THE ME HALF OF THE EQUATION

I remember getting this guy with some money I’d gotten for my 7th birthday.  My parents took me out to Toys R Us to use the money, and this guy was amongst the figures I bought.  I’m not entirely sure why, but I just liked him for whatever reason.  To this day, he remains perhaps my favorite Han Solo figure in my collection, and definitely one of my favorite Power of the Force II figures.  He holds up quite well!

#1593: Luke Skywalker – Ceremonial Outfit

LUKE SKYWALKER – CEREMONIAL OUTFIT

STAR WARS: POWER OF THE FORCE II (KENNER)

“In the main throne room of a Massassi temple, Luke Skywalker receives an honorary medal for his part in the destruction of the Imperial Death Star.”

There’s a lot of potential Luke Skywalker variants out there.  He got one distinct design for each movie, plus his pilot gear, and at least one other major look for each film.  For A New Hope, he actually has four distinct looks.  My personal favorite is one that doesn’t actually appear for all that long; it’s the snazzy dress outfit he wears during the film’s final scene, set during an award ceremony.  It’s had less figures than other looks, but as a variant of Luke Skywalker, it’s still had its fair share.

THE FIGURE ITSELF

Luke Skywalker in his Ceremonial Outfit was released as part of the 1997 assortment of Star Wars: Power of the Force II.  He was the seventh of the eleven Lukes in the line, and the second-to-last unique outfit, prior to the line switching over to variations of Farmboy Luke.  It was actually one of two Ceremonial Lukes released in 1997, the other being part of the Princess Leia Collection.  It was a good year for a look that hadn’t yet seen an action figure release.  The figure stands 3 3/4 inches tall and has 6 points of articulation.  This Luke marked the debut of Kenner’s second POTF2 Luke head sculpt.  As noted in the past, it’s not really much closer than the first attempt at a Hamill likeness, but I do tend to prefer this one.  The rest of the sculpt is unique to this particular figure.  As far as this line goes, it was pretty solid.  Sharp detailing, reasonable proportions, and a fairly neutral stance, all of which add up to an above average figure from this particular line.  The paintwork on Luke is pretty standard stuff, which is to say the colors are a good match for the film and the application is all sharp.  There’s no slop to speak of, and everything stays within its appropriate lines.  Luke was packed with a blaster pistol and his medal from the ceremony, which are both missing from my figure, sadly.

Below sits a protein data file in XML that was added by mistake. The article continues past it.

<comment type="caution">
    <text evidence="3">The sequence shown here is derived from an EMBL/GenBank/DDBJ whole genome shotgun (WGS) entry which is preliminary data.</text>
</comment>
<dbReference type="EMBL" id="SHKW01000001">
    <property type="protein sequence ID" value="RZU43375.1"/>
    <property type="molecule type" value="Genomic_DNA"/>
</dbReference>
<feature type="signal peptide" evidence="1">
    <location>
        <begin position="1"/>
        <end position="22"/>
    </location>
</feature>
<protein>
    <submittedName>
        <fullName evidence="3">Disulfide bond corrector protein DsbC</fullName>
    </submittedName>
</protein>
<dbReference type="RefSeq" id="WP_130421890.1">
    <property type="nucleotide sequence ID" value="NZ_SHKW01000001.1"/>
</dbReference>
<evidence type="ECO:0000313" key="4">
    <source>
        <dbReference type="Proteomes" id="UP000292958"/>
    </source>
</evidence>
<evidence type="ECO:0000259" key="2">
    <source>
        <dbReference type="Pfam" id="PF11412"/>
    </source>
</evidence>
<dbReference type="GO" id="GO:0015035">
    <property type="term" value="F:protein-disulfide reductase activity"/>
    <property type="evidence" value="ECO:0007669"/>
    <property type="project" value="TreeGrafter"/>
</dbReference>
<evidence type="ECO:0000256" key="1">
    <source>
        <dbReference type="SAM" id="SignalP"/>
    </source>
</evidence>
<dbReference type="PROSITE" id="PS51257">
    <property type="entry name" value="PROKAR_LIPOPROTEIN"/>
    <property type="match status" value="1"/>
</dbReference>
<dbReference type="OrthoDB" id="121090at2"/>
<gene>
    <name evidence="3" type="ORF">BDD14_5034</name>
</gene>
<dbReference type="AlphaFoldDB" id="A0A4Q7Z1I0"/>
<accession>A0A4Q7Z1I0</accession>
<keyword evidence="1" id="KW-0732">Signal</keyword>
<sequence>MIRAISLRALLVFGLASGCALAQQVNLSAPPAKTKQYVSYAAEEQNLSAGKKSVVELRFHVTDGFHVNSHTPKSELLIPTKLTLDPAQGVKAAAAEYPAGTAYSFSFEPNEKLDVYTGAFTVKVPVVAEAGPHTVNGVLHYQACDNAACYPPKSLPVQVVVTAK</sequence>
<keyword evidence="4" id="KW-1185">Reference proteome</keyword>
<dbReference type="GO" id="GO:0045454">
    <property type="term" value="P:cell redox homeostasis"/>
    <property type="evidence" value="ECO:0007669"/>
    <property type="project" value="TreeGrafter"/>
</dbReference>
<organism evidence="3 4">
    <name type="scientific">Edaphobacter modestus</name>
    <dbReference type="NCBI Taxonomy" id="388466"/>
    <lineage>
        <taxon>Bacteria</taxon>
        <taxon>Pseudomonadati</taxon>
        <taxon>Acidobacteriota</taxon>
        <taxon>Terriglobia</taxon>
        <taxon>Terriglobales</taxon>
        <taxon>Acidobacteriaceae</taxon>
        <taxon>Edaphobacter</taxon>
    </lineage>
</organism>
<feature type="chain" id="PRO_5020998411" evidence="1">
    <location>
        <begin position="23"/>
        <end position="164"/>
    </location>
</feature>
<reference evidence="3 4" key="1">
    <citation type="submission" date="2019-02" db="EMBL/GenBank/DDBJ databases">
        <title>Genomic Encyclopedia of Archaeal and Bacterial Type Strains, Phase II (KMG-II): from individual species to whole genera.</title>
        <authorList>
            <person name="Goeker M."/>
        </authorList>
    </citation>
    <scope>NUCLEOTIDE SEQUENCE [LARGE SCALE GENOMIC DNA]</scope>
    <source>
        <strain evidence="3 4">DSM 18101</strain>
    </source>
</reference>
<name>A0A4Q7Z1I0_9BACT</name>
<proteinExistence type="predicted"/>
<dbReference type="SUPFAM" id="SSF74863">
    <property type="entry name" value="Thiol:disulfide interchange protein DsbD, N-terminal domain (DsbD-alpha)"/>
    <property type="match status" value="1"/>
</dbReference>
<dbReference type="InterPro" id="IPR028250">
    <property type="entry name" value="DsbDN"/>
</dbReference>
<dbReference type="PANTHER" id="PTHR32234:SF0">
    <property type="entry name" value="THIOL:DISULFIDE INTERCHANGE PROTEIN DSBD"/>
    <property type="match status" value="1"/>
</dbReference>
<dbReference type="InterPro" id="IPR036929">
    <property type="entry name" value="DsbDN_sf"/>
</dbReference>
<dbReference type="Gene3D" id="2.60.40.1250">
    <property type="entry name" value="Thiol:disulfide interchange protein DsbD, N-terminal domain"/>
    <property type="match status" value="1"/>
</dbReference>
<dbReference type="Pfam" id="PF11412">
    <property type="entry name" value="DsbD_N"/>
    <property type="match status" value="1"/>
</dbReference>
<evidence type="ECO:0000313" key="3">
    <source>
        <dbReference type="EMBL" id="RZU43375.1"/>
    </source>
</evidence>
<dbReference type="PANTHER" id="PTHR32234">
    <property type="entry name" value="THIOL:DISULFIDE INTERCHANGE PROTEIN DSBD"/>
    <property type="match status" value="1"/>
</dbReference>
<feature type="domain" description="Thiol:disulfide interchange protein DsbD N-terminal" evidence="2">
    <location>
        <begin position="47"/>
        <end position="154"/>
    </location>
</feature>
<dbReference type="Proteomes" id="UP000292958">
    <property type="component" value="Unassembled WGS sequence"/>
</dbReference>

THE ME HALF OF THE EQUATION

This was a fairly early Luke in my collection, and is probably one of the Power of the Force figures I purchased closest to his initial release.  I got him from KB Toys, during a trip to the mall with my Grandmother.  He was purchased alongside a whole bunch of others, but the others were all meant to stay at her house, with this guy being the one who would be going home with me.  He’s remained a favorite of mine, and served as my go-to Luke for a good chunk of time.